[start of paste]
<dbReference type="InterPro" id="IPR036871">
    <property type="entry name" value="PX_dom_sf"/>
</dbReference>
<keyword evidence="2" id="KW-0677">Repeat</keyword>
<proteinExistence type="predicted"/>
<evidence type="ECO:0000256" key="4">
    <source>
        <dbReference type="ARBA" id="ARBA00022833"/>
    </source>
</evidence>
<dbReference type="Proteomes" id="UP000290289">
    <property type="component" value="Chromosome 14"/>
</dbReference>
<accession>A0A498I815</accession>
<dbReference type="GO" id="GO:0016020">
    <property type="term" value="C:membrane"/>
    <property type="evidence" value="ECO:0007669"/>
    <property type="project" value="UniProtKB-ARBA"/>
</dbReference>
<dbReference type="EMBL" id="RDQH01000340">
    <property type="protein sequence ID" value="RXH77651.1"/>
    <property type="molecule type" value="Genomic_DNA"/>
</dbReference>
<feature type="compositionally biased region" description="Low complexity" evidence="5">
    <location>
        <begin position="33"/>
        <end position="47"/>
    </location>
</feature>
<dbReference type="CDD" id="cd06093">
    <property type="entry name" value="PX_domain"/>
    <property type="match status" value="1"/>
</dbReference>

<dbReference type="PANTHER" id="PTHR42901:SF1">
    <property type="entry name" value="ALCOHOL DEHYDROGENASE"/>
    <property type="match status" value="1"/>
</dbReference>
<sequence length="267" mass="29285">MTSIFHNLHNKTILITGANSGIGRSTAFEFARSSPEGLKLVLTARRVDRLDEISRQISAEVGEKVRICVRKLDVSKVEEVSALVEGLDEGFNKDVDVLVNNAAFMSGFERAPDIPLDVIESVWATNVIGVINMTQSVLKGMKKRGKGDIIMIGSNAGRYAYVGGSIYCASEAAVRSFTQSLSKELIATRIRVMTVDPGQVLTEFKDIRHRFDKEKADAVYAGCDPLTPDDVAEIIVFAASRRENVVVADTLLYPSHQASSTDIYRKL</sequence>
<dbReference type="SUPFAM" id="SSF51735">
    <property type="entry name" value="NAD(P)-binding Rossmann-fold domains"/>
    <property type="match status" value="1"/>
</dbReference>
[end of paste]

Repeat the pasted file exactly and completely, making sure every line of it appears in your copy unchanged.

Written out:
<dbReference type="InterPro" id="IPR036871">
    <property type="entry name" value="PX_dom_sf"/>
</dbReference>
<keyword evidence="2" id="KW-0677">Repeat</keyword>
<proteinExistence type="predicted"/>
<evidence type="ECO:0000256" key="4">
    <source>
        <dbReference type="ARBA" id="ARBA00022833"/>
    </source>
</evidence>
<dbReference type="Proteomes" id="UP000290289">
    <property type="component" value="Chromosome 14"/>
</dbReference>
<accession>A0A498I815</accession>
<dbReference type="GO" id="GO:0016020">
    <property type="term" value="C:membrane"/>
    <property type="evidence" value="ECO:0007669"/>
    <property type="project" value="UniProtKB-ARBA"/>
</dbReference>
<dbReference type="EMBL" id="RDQH01000340">
    <property type="protein sequence ID" value="RXH77651.1"/>
    <property type="molecule type" value="Genomic_DNA"/>
</dbReference>
<feature type="compositionally biased region" description="Low complexity" evidence="5">
    <location>
        <begin position="33"/>
        <end position="47"/>
    </location>
</feature>
<dbReference type="CDD" id="cd06093">
    <property type="entry name" value="PX_domain"/>
    <property type="match status" value="1"/>
</dbReference>

<dbReference type="PANTHER" id="PTHR42901:SF1">
    <property type="entry name" value="ALCOHOL DEHYDROGENASE"/>
    <property type="match status" value="1"/>
</dbReference>
<sequence length="267" mass="29285">MTSIFHNLHNKTILITGANSGIGRSTAFEFARSSPEGLKLVLTARRVDRLDEISRQISAEVGEKVRICVRKLDVSKVEEVSALVEGLDEGFNKDVDVLVNNAAFMSGFERAPDIPLDVIESVWATNVIGVINMTQSVLKGMKKRGKGDIIMIGSNAGRYAYVGGSIYCASEAAVRSFTQSLSKELIATRIRVMTVDPGQVLTEFKDIRHRFDKEKADAVYAGCDPLTPDDVAEIIVFAASRRENVVVADTLLYPSHQASSTDIYRKL</sequence>
<dbReference type="SUPFAM" id="SSF51735">
    <property type="entry name" value="NAD(P)-binding Rossmann-fold domains"/>
    <property type="match status" value="1"/>
</dbReference>